Blockchain for Rights

Not long ago, I’d never heard of the Blockchain. Now suddenly it’s being talked about all over the place.  Blockchain is the technology behind the Bitcoin currency.  It keeps track of who owns what ‘money’ and how much it is worth.  This is all recorded permanently in a distributed network around the world.

The Blockchain is a global distributed infrastructure, like the Internet, so it can be used for anything, like the Internet can.  Just like the Internet, it has the potential to democratise power.  Because it’s distributed, it’s possible for anyone to access it and use it, and build applications for it.  One example is peer to peer micro payments for things that otherwise would be too much effort to be worth invoicing. See this thought-provoking video explaining it: Blockchain video

One strength of the Blockchain is recording transactions and ownership  These can be Bitcoin transactions or, it turns out, they can be copyright transactions and rights ownership.

The Digital Catapult, parent to the Copyright Hub, is trialling a way of using the block chain infrastructure for particularly complex rights contracts such as those associated with games development.  This means an ‘immutable’ record is created of who owns the rights to each contribution to the game, whether big or small and in what proportion.  New contributors can easily be added to the contract down the line, as production progresses.   One reason the games industry will benefit is because of the large number of individual creators who need to work together, unlike a novel, where it’s usually only one individual author on one side of the transaction, and one company encompassing all the other contributions on the other side of the transaction, and that doesn’t change over time.

The Digital Catapult has published a white paper about these Smart Contracts, and a prototype is in development.  Some think the technology is too new and immature to be useful yet, but it’s definitely one to watch, as it looks likely to grow up very quickly.

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Tools of Change, Chicago

I enjoyed reading the tweets from the one-day conference in Chicago the other day, so I thought I’d summarise just a few of them and share them here.  You can see the full range on Twitter at #tocchicago

Children’s Books

How to handle the friction between children’s ebooks and the desire to reduce screen time?
For many children, picture books are their first introduction to art.

Re childrens ebooks: what’s useful? What’s a gimmick? Engaging without distracting is the tricky part
What helps readers understand? What is engaging and motivating? What disrupts learning? Good questions generally, not just for children’s books.

Poetry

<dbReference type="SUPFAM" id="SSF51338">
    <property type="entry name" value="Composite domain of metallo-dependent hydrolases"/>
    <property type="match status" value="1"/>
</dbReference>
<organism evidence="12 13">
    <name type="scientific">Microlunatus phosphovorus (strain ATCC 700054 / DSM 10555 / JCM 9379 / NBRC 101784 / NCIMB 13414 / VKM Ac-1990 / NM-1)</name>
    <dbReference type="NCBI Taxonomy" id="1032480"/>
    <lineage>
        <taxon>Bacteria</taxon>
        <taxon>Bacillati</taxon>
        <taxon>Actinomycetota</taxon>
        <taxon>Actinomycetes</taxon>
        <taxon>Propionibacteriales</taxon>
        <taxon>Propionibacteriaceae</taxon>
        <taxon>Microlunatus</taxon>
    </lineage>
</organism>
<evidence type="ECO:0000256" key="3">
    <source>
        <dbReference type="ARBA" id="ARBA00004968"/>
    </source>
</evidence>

http://Pf.org Mobile poetry app: built to target folks standing in line. Works in single servings, which causes more poems to be accessed. Includes a fun “spin” browsing feature + mood categories.  Has increased exposure for poetry foundation. Reach up 300% while overall engagement has gone down.

Repackaging existing content helps expose it to new audiences.  Context may be just as important as content.

Uses of and representations of poetry online is the nexus of many online issues: Digital formatting can play havoc on poetry, where formatting is everything.

poetry will continue to have to compete agains Angry Birds & Pinterest but it will also thrive

Maybe the http://pf.org data suggests that print is the best home for poetry. Is that too radical? Hmm.
Maybe not:  Catherine Halley’s talk got me to give poetry a chance via Poetry Foundation’s app http://www.poetryfoundation.org/mobile/

The paradox of attention span: should lead toward shorter content, but poetry often requires more attention & time than prose

Crowd  Publishing

Distance.cc, a quarterly journal devoted to long essays about design. Funded by Kickstarter.

First Kickstarter effort by @nickd: cadence.cc, a book on design.  Sold out print run last year, still available as eBook. “my book wasn’t published by me, it was published by my audience.”

Readers are out there but you have to meet them on their terms on their devices.

“The more time you spend running around freaking out, the less time you spend building the future.”

“We need to stop thinking like publishers, and think more like software companies”

Distance Authors getting good visibility. An editor helps writers think through ideas and people take them more seriously.  A key feature is editing. “difference between an essay and a rant is that an essay offers an actual solution.”   prefers well-written and passionate writing to just passionate writing (Wants fewer rants, more essays)

Distance’s business plan included keeping it’s owner eating three burritos a week: “If either of those goals proves untenable – paying writers or eating burritos – the project is a no-go.” Ha!
Supply-chain issues still essential to authors. Self pub created closer connection to work, audience.

Information

“Seek information, not affirmation.”

We are creating a new form of ignorance that’s killing us. It does not distinguish between highly informed and well informed.  We’re not suffering from information overload, we’re suffering from information over-consumption.  What are healthy levels of information consumption? schedule your various channels/forms of information consumption; don’t consume right now just because you can

“Who wants to hear the truth when they can hear that they’re right?”   we’re a more polarized nation now b/c no matter what crazy thought you have, there’s a media outlet to tell u ur right.  The desire to be right frames our mass media. “Opinion tastes better than news” and pizza tastes better than broccoli.  We’ve industrialized our media for poor consumption habits the same way we have with fast food